China. Floods, weather render beer flat

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Brewers’ sales take a heavy hit; and slowdown-related slump deepens.

The worst floods in China since 1998 and cooler-than-usual weather are eroding sales at the nation’s brewers, deepening a slump caused by the economic slowdown.

China Resources Beer Holdings, the country’s largest brewer, said that sales fell 4.6 percent in the three months ended June from a year ago, partly because of “unfavorable weather”. Revenue rose 1.8 percent in the first three months this year.

Lower-than-average temperatures and torrential rains probably contributed to a more than 10 percent drop in beer industry sales volume in China in the first six months of 2016, Allen Cheng, an analyst at Morningstar Investment Services said in an interview. Foul weather kept customers away from bars, restaurants and karaoke establishments and deepened a slowdown in sales growth caused by slower economic growth and a shift toward other alcoholic beverages, Cheng said.

Heavy rains in June and July across central and southern China have caused the country’s worst flooding in nearly two decades, leaving hundreds dead and farms submerged. Direct economic losses from the floods are estimated to be 147 billion yuan ($22 billion), the government sources said.

The storms will shave as much as 0.2 percentage points from this quarter’s economic expansion, according to almost half of economists in a Bloomberg survey.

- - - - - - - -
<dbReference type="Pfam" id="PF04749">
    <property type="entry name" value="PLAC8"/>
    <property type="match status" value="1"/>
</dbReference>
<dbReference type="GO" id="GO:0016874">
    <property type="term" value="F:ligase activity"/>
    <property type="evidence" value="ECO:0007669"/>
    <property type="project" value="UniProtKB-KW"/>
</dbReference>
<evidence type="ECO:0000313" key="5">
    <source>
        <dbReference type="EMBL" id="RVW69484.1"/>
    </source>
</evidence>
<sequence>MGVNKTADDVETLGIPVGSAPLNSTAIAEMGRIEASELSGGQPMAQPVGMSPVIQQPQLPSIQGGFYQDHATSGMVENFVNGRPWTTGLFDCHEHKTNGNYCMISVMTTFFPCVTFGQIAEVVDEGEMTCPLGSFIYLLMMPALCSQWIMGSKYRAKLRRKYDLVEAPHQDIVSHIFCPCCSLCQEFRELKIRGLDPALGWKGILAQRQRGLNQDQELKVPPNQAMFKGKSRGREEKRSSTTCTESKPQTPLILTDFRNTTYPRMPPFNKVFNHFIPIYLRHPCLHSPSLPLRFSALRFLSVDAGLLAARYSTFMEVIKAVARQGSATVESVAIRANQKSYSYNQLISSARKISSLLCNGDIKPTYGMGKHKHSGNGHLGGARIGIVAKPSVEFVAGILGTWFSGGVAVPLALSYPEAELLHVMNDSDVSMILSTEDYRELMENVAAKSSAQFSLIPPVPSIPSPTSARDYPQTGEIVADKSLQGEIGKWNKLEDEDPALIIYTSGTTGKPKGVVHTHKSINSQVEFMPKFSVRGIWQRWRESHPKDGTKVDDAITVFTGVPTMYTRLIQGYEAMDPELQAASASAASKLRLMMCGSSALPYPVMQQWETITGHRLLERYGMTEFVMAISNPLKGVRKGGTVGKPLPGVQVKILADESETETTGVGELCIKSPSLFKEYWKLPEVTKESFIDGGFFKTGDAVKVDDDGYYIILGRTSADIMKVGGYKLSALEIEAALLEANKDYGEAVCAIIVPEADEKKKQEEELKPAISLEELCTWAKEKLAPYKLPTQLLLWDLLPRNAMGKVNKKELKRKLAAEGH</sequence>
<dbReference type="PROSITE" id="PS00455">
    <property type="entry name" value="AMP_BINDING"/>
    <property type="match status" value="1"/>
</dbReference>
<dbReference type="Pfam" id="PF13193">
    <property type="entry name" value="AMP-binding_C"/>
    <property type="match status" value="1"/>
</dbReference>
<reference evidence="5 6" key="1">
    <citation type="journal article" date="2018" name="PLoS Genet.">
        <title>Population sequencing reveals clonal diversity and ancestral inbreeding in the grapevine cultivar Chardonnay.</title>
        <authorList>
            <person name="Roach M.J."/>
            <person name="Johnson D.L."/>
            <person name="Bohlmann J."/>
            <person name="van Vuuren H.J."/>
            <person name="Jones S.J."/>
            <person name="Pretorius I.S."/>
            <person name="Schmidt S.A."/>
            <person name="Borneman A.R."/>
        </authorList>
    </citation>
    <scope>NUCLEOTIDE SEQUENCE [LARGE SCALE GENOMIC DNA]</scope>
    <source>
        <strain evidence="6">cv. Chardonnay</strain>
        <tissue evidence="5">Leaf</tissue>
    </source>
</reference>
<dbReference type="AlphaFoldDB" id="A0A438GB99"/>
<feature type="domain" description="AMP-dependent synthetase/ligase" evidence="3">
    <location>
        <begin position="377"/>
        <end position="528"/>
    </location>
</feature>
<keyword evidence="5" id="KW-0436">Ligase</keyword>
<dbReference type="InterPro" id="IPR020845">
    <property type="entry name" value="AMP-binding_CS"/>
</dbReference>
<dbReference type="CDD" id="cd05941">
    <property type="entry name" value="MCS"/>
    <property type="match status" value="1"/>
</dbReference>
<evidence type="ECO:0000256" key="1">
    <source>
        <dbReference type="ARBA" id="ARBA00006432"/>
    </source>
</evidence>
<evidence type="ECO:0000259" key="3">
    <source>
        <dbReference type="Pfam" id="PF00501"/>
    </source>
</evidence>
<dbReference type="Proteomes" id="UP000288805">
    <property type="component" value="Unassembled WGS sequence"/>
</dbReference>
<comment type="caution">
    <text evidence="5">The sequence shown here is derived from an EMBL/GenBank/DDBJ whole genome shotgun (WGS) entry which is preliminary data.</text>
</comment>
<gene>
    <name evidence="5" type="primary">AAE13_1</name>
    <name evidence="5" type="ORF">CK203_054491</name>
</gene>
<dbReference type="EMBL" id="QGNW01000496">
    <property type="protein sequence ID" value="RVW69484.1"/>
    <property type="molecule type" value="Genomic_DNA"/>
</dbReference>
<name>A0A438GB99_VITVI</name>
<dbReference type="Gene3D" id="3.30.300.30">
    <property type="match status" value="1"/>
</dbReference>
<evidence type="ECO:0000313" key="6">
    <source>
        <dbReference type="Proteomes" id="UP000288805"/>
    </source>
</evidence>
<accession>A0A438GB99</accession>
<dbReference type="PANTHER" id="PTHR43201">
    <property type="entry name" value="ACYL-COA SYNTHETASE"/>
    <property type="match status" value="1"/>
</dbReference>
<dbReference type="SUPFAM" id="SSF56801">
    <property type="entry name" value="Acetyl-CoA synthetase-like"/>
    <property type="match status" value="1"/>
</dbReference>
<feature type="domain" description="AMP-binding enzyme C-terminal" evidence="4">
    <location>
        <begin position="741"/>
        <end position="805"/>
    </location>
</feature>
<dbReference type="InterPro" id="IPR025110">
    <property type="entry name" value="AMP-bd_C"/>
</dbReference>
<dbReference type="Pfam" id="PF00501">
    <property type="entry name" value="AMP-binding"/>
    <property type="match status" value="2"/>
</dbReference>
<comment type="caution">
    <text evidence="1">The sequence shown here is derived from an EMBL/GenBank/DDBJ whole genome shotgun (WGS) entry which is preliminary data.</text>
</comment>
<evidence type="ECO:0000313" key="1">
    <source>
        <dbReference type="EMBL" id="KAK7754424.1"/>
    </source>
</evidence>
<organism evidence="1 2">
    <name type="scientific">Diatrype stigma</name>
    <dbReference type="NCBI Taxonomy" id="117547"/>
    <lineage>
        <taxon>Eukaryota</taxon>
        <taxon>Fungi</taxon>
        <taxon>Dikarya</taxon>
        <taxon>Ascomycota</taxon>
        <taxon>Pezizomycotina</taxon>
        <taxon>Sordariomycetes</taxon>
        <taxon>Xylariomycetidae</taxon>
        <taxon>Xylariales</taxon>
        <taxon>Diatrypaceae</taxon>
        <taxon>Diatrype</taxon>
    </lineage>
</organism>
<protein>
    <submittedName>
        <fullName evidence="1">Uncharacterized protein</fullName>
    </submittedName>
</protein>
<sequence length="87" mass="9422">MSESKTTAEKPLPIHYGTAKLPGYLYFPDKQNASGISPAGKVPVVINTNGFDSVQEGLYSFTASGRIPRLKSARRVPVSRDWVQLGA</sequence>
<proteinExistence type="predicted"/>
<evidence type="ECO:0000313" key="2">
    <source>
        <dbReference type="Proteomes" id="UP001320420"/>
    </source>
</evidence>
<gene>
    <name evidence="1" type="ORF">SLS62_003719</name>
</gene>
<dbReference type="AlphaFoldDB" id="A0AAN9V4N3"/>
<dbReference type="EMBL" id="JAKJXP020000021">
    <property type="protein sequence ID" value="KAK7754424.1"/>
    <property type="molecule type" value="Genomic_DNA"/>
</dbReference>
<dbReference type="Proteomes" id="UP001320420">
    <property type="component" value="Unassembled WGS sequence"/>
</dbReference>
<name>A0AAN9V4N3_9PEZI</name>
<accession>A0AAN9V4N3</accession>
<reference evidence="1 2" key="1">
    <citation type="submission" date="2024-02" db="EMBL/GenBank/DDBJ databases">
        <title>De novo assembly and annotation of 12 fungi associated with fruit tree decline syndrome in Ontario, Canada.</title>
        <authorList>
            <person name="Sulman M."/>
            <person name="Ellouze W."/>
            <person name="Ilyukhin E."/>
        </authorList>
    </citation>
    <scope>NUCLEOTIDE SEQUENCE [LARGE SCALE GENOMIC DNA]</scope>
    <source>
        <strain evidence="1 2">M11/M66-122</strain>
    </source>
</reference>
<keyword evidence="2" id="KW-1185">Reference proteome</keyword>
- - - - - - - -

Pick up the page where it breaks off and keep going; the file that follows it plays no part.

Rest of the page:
Regional brewers will probably see a bigger impact than nationwide rivals like China Resources’ Snow beer, said Cheng.

China Resources Beer sales fell to 8.36 billion yuan in the three months ending in June, compared with 8.77 billion yuan a year ago. Beer sales volume dropped 3.6 percent to 3.47 million kiloliters in the quarter.

Guangzhou Zhujiang Brewery Co gets 95 percent of its revenue from southern China, according to data compiled by Bloomberg. Chongqing Brewery Co gets 93 percent of revenue from the southwestern region, while Beijing Yanjing Brewery Co and Tsingtao Brewery Co Ltd earn 33 percent and 14 percent of their revenue respectively in the country’s south. Most of the companies will report second-quarter earnings at the end of August.

China Resources Beer commanded a 22 percent market share in China last year, followed by Tsingtao with 15 percent and Yanjing with 7.2 percent, according to Euromonitor International.

China Resources shares have gained 2.9 percent this year, while Tsingtao has dropped 22 percent and Zhujiang Brewery has slumped 21 percent.

Zhujiang Brewery declined to comment, while Chongqing Brewery, Yanjing and Tsingtao were not immediately available for comment.